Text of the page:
Tale of Tales (2015)
If you spent hours as a kid looking at the beautiful illustrations that usually accompanied fairy tales, this one's for you. Tale of Tales is a European fantasy film based on the works of 16th-century writer Giambattista Basile, and moves between several different, but always beautiful, stories. Each one takes on the fantastical elements of fairy tales, but resonates with very modern themes: lust and rape, greed and obsession, and more.
Pan's Labyrinth (2005)
One of director Guillermo Del Toro's first films to gain global attention, Pan's Labyrinth is a great example of blending reality and fiction. Ofelia (Ivana Baquero) is a young girl growing up in the middle of fascist Spain. Her adventures in a fantastical world offer an escape from the troubles of her real life: a sickly, pregnant mother and a terrifying military stepfather. We never quite know just what is real in the movie's world, but that's just one of the main reasons it should be on your watch list.
The Brothers Grimm (2005)
We all know The Brothers Grimm-German academics responsible for collecting and popularizing in the 18th-century most of the tales we know today-but this movie reimagines how they came to write their stories. Will (Matt Damon) and Jake (Heath Ledger) Grimm are medieval versions of con-artists who track down and hunt "mythical creatures" threatening villages for money, of course. Their ploy goes well until they encounter a real fairy tale: an evil queen (Monica Bellucci) kidnapping women for their youth and beauty. Lena Headey also joins the cast as Angelika, a headstrong huntress.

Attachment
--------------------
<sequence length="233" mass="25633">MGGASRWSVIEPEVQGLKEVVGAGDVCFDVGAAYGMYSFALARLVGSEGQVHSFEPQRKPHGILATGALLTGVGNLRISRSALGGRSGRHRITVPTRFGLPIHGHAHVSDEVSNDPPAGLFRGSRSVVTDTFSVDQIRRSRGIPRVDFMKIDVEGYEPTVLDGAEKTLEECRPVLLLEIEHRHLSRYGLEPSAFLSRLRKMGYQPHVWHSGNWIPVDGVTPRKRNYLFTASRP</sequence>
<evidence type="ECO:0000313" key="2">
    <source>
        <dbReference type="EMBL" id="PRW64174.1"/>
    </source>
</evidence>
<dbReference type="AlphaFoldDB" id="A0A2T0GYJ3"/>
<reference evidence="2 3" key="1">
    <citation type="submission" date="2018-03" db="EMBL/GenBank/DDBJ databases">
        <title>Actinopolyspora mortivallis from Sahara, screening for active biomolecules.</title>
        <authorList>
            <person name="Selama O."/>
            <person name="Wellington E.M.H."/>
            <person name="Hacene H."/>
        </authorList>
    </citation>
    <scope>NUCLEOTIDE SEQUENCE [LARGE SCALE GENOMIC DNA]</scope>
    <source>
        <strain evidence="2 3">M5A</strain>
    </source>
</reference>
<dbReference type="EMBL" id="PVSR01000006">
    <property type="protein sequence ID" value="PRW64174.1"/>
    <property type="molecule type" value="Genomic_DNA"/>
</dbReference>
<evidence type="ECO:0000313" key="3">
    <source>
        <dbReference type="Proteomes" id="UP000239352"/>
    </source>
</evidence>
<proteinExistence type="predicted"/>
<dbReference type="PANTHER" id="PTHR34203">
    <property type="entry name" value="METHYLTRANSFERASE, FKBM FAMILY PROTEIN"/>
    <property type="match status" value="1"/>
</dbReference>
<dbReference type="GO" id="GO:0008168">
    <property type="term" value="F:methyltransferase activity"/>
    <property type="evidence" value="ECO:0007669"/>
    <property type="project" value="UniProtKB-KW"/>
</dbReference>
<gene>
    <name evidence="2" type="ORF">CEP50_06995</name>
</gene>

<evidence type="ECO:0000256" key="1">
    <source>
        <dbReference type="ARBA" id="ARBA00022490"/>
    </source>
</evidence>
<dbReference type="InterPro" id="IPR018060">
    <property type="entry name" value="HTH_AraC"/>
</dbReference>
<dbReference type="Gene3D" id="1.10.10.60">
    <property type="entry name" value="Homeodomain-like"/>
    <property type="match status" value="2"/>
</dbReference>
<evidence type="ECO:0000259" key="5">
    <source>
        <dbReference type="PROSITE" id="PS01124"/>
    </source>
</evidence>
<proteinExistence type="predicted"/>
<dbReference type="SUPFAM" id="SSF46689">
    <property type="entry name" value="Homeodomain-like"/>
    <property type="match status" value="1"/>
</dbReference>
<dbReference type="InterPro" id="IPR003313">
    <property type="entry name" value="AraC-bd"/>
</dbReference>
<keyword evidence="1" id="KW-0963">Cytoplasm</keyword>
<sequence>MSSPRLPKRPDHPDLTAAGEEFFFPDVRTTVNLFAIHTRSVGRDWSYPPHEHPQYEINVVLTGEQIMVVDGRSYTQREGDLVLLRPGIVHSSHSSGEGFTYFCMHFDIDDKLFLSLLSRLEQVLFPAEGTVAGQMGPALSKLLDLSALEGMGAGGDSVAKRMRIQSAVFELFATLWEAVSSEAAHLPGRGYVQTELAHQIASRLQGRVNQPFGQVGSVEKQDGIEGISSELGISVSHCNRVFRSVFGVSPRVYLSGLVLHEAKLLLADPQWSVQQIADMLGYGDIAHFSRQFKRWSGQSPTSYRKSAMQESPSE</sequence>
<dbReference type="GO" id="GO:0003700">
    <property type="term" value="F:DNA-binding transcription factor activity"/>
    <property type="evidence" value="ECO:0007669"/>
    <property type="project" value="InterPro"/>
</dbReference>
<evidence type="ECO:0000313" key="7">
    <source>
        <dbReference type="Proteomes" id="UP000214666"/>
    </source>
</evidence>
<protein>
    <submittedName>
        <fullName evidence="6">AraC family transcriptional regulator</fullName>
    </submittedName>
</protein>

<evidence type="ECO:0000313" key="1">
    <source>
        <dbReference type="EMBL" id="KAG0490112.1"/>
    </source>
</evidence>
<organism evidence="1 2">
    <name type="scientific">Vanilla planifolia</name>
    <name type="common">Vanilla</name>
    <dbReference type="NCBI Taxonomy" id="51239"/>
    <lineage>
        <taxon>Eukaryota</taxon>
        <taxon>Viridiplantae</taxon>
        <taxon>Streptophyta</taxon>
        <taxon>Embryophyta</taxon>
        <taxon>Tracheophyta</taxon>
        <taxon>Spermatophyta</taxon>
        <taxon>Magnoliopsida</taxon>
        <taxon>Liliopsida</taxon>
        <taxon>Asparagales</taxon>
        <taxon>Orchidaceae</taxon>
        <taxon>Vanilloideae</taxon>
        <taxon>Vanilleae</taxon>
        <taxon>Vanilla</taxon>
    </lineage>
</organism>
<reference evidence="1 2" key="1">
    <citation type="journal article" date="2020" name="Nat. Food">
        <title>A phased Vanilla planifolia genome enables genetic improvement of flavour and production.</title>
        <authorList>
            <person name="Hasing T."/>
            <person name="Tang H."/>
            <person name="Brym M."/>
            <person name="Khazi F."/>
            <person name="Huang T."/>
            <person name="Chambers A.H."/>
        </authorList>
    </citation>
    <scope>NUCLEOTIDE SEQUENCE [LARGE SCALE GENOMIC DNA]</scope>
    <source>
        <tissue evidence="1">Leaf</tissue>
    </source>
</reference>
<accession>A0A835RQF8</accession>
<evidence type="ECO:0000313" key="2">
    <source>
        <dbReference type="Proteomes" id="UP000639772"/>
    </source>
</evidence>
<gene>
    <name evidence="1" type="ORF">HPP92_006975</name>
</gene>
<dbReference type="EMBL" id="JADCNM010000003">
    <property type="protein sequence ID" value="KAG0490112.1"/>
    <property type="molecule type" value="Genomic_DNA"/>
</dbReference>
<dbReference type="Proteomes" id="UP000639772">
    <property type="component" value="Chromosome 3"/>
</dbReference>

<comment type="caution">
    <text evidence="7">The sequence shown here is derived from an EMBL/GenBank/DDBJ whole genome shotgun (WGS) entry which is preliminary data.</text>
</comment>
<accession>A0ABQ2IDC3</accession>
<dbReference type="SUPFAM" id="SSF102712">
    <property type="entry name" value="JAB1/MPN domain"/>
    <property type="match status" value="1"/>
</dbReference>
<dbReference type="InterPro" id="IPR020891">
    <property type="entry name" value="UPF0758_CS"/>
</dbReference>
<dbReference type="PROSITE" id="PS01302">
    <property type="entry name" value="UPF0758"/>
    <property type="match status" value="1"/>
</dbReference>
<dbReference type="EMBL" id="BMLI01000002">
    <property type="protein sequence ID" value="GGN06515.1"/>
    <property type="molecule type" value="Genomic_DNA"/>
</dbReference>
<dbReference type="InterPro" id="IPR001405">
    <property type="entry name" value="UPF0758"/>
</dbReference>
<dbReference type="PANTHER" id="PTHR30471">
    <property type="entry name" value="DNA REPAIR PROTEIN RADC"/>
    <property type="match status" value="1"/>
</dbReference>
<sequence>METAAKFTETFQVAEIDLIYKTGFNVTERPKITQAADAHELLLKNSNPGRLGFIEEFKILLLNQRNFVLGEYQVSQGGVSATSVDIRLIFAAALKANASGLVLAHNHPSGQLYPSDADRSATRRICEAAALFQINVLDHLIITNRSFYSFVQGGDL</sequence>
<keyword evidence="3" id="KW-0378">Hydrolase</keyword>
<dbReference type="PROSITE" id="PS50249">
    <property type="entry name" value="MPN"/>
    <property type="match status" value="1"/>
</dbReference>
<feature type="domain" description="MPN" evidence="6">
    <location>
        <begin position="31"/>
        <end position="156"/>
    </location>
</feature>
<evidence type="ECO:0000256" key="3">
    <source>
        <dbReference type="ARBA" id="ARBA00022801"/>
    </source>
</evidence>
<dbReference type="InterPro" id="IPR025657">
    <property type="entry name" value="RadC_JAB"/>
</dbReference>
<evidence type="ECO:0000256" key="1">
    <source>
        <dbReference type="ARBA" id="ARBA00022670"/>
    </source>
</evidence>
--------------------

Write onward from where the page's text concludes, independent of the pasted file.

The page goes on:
The Lure (2015)
Forget everything you know about mermaids: this one's really not for kids. The Lure is a Polish horror musical film about two mermaids and their, um, misadventures on land. Golden (Michalina Olszaska) and Silver (Marta Mazurek) are mermaid sisters who first become strip club dancers, then the leads to a rock band. Critics have called the film "genuinely weird," and with murder, sex, rock and roll, and mermaids involved, we can see why.